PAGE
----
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December 14, 2011, 1:15 pm diabeticliving
Will it work for you?
An eight-week extreme diet that ‘cures’ type 2 diabetes made world headlines last month. So, is it really the solution we’ve all been hoping for and how does it work?Researchers in the UK put 11 recently diagnosed volunteers on a meagre 2500 kilojoules
(or 600 calories) a day. They drank Optifast for breakfast, lunch and dinner and ate only non-starchy vegetables such as onions, celery, capsicum and cucumber.
After just a week, their pre-breakfast BGLs had returned to normal, which suggested that, in each person, the pancreas had resumed functioning correctly. By the end of eight weeks, all the volunteers had normal insulin cell readings, meaning they had successfully ‘reversed’ their diabetes. (They had also shed around 8-12 kilos, or 10 per cent of their original body weight.) Pretty amazing stuff!One of the participants, Gordon Parmley, 67, told a UK newspaper, “It’s astonishing really that a diet, hard as it was, could change my health so drastically. Eighteen months on,
I still don’t need my diabetes tablets.”So how does it work?
For some time, it’s been noticed that people who had gastric banding surgery to radically reduce the capacity of their stomach not only shed a lot of weight fast, but in the process sometimes lost all sign of their diabetes. But why? This study aimed to find out if it was the sudden weight loss that was the key.
Dr Alan Barclay, head of research at the Australian Diabetes Council, explains. “This substantial amount of weight loss leads to a decrease in what’s known as insulin resistance. Insulin is like the key to the door of our body’s cells. It allows glucose – or blood sugar – into the cells, and fats out of the cells, so they can be used as energy. With insulin resistance, it’s a bit like having a door with a faulty lock. You have to try lots of keys to open the door, so it’s hard for the glucose to get into the cells and the fats to get out. We put on weight and get high BGLs – the typical symptoms of type 2 diabetes.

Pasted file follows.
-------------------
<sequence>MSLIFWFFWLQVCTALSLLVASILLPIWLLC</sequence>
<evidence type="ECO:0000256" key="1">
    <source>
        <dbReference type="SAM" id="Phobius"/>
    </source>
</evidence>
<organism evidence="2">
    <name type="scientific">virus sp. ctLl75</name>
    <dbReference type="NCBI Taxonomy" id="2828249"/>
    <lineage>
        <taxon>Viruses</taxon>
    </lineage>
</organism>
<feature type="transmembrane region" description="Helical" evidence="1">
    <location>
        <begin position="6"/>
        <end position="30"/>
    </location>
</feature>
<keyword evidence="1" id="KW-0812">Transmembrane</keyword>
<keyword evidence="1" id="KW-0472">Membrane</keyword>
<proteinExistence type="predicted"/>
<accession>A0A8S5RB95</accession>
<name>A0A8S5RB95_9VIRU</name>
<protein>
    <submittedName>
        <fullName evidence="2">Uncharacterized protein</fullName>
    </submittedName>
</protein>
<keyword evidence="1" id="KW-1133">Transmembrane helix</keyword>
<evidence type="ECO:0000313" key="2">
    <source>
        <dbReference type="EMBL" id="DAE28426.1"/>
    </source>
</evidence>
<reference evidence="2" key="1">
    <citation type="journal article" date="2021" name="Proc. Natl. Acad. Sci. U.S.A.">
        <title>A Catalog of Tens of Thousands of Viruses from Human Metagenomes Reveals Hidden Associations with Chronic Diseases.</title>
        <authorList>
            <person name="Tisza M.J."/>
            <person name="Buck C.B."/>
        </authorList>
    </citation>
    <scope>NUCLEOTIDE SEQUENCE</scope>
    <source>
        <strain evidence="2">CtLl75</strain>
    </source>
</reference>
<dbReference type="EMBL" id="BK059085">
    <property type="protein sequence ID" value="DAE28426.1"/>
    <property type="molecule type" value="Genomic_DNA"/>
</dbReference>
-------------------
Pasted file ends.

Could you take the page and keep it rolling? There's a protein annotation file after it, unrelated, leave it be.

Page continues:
Losing a substantial amount of weight helps the locks on the doors work properly again – and sugars can go in and fats out so they can be used for energy, blood glucose levels return to normal and we lose body fat stores.”Is it the cure for me?
What the study shows is that if you go on a very low-calorie diet, your symptoms of type 2 diabetes will go into remission if you are obese. And, not everyone with type 2 diabetes is obese, of course, cautions Dr Barclay. “Most of the stories neglected to mention that three months later, the weight came back. There was an average of 3.7 kilos (7lb) weight gain and three of the 11 participants had a recurrence of diabetes,” he says. “It’s important to point out that this [diet] does not cure type 2 diabetes as such. If the person regains the weight, the symptoms will come back again.
“People with type 2 diabetes who are overweight and would like to try this approach should speak to their diabetes doctor and dietitian first.”Will this change the future?
Definitely. It’s a dramatic new insight into the way that insulin works and how to ‘unlock’ it. Professor Roy Taylor, who led the diet study, says, “For many years, it has been assumed that type 2 diabetes is a life sentence. It’s chronic, it’s progressive, people need more and more tablets, and eventually they need insulin. It’s a downhill slope. However, we have been able to show that it is, in fact, reversible. We have seen these insulin-producing cells come completely back to normal, and that is truly remarkable.”Of course, for those who went through the gruelling eight-week diet, the life-long challenge now is not to revert to their old dietary habits. And that’s the rub – few of us are capable of overhauling a life-long health pattern so rigidly. But it’s not the end of the story. For now, it’s back to the lab, where researchers will try to devise a medication that causes the same stunning effect, without the need for a radical eight-week fast.